I was first properly introduced to wall ropes in a yoga class for back and neck care with Iyengar teacher Anne Saliou. At that point, I’d been teaching yoga for a number of years but a neck injury prevented me from practicing headstands and limited my back bending and arm balance practice. My injury and the chronic neck pain that went along with it was the result of a serious car crash in Afghanistan while visiting a remote desert village in the southern province of Kandahar. The driver was speeding on amorphous, sandy roads, skidded out of control and we rolled, a few times. After emerging from the the jeep and assessing the situation, we sat alongside the overturned vehicle with several of us facing potentially serious injuries. My Afghan colleague’s legs were pinned under the jeep and there was no one else in sight, just the vastness of the desert and the fading light of early evening. Attempts to radio for help were in vain and valiantly, but perhaps out of guilt too, the driver, who himself was injured, ran miles back to the village for help. There was no way I could have known at the time how this injury would in many ways illuminate my path and guide me toward teaching wall ropes, my Iyengar teacher, Anne Saliou and studying with Noah Maze. What I did know while sitting in the silence of the desert, my fear eroding my hope, was that we were in Taliban territory and it was now dark; curfew had begun.
Everyone made it out of the desert ok that night thanks to our driver and an old beat up Russian Lada taxi he found in the village. My Afghan colleagues sustained the most severe but not permanently damaging injuries. The day after the accident I was flown back to Kabul in an International Red Cross single engine, six seater plane. We left the desert of Kandahar far behind and I marveled at the magnificence of the snow capped Hindu Kush mountains and the beauty of Afghanistan. A CT scan revealed that my injury was minor: compressed and misaligned vertebra that perhaps could have healed had I had the wealth of mind/body modalities that now surround me in San Francisco. But, I didn’t have the space in my mind or resources in my life, and the nature of post-conflict work is such that everyone else’s survival needs much outweighed my own.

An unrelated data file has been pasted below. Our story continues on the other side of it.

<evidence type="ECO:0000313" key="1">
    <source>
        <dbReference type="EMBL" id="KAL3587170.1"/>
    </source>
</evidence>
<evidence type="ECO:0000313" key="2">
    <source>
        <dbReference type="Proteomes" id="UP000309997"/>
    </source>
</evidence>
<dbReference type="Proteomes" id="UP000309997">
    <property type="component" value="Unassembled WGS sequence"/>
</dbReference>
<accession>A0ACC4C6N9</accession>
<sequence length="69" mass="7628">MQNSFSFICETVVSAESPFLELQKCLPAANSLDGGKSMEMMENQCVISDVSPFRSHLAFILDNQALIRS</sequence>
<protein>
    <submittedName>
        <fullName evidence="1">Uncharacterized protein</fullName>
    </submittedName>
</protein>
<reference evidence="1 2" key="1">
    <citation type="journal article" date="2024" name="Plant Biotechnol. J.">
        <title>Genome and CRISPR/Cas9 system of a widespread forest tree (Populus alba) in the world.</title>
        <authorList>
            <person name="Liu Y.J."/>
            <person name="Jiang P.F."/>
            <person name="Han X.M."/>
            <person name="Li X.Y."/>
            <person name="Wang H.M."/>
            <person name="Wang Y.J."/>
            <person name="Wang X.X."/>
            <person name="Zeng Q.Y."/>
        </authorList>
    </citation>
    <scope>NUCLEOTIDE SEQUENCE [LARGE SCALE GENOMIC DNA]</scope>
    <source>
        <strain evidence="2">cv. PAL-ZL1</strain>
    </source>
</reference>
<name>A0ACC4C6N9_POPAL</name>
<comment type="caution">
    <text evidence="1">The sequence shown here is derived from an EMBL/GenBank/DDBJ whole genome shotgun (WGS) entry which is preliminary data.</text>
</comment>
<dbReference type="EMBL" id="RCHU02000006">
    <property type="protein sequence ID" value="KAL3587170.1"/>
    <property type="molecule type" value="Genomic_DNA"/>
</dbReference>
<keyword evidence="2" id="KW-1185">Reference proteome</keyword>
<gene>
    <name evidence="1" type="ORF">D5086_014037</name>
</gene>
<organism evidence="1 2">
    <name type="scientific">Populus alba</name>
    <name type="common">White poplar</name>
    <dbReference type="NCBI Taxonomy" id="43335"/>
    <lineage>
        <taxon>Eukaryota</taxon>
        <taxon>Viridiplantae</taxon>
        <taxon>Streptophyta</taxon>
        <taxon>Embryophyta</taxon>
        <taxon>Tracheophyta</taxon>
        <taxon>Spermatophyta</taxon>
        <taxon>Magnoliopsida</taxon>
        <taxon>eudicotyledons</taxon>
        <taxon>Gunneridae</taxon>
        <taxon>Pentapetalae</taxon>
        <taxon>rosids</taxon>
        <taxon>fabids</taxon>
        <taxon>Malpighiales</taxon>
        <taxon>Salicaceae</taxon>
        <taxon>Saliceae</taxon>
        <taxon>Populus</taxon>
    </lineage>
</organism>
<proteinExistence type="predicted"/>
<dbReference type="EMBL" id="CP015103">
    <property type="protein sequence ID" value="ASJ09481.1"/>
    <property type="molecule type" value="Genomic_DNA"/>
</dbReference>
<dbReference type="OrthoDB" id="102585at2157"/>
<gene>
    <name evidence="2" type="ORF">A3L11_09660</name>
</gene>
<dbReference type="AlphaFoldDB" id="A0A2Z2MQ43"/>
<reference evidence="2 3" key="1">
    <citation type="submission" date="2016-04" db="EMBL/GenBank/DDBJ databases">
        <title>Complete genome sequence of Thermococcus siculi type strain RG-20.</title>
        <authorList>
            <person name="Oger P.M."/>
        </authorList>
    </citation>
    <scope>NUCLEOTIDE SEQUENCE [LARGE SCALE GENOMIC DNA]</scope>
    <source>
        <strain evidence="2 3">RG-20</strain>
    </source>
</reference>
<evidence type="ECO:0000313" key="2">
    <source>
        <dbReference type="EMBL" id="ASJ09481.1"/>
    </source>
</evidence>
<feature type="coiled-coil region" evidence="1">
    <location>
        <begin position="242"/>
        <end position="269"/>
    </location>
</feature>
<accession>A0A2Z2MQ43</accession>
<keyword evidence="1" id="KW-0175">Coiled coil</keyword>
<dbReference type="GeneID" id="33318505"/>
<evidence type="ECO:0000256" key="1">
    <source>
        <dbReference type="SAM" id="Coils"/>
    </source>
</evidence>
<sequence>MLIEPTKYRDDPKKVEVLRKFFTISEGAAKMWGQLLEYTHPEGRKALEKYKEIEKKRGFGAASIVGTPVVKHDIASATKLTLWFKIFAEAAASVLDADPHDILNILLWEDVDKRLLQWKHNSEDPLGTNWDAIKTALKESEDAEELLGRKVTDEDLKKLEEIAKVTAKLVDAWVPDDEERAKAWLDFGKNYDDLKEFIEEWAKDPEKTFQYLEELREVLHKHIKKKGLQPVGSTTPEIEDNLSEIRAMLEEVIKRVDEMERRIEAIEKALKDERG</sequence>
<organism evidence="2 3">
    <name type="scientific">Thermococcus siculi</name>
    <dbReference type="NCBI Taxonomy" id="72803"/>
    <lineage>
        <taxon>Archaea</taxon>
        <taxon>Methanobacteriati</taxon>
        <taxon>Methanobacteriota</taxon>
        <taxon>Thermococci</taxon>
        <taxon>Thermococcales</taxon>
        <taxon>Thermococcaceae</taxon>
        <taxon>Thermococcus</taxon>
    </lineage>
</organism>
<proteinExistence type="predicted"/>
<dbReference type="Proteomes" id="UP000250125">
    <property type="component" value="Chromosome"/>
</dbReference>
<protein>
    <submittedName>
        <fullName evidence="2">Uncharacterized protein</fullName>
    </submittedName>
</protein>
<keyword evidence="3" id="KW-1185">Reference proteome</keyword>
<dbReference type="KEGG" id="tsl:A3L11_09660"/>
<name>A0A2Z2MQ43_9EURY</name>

Over a year later I was reintegrating into the US and I walked into Anne’s back and neck care yoga class in San Francisco feeling frustrated that my yoga knowledge wasn’t enough to heal my neck, and in many ways I was still living as if conflict was erupting all around me, not giving my body the time to heal and not allowing myself to receive much needed support. Anne taught me how to leverage the nuanced and not so nuanced feedback wall ropes give to create space in the upper back and neck, space where previously I only felt tension and pain. Alternately, I learned how to surrender to hanging backwards and upside down in ropes sirsasana (headstand) for traction to decompress my neck. Anne became my cherished teacher and I subsequently went on to assist her and teach her classes when she was out of town. The indelible lesson I took from hanging in the ropes during that time, healing an injury and my studies with Anne is what studentship really means; building a relationship born from trust and receptivity where growth thrives. I find yoga wall ropes to be the perfect metaphor for that relationship.